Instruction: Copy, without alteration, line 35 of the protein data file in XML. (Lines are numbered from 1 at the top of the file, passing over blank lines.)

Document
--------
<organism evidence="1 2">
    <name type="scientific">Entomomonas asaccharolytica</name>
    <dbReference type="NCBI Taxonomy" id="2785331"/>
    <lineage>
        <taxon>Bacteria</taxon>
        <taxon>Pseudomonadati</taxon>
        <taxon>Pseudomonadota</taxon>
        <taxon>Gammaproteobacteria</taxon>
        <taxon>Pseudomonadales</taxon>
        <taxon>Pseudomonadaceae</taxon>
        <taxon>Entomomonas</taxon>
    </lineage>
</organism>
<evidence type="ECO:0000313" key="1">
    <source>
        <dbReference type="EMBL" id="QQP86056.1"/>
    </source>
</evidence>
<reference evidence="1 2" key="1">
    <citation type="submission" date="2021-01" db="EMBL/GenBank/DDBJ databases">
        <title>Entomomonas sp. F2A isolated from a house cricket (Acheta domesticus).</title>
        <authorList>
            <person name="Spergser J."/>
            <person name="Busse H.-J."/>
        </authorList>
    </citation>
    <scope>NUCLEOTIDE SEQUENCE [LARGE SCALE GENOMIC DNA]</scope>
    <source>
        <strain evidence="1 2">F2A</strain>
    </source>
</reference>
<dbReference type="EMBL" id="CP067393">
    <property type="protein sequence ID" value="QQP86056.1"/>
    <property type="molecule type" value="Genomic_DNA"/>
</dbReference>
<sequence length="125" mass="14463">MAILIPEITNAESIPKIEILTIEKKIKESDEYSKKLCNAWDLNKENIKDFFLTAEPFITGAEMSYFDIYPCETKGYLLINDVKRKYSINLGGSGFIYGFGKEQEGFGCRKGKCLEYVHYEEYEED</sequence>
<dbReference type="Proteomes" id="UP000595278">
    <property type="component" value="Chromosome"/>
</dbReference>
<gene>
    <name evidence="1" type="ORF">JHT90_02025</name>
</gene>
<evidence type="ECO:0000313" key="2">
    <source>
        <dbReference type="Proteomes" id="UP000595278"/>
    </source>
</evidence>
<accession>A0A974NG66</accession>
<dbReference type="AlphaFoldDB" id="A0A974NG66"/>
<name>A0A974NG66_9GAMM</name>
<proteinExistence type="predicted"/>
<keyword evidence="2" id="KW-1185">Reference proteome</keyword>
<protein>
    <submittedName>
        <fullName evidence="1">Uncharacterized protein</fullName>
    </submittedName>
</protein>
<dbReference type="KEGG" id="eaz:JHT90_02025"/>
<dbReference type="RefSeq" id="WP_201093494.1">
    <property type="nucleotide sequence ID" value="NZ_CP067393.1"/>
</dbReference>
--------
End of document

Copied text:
</dbReference>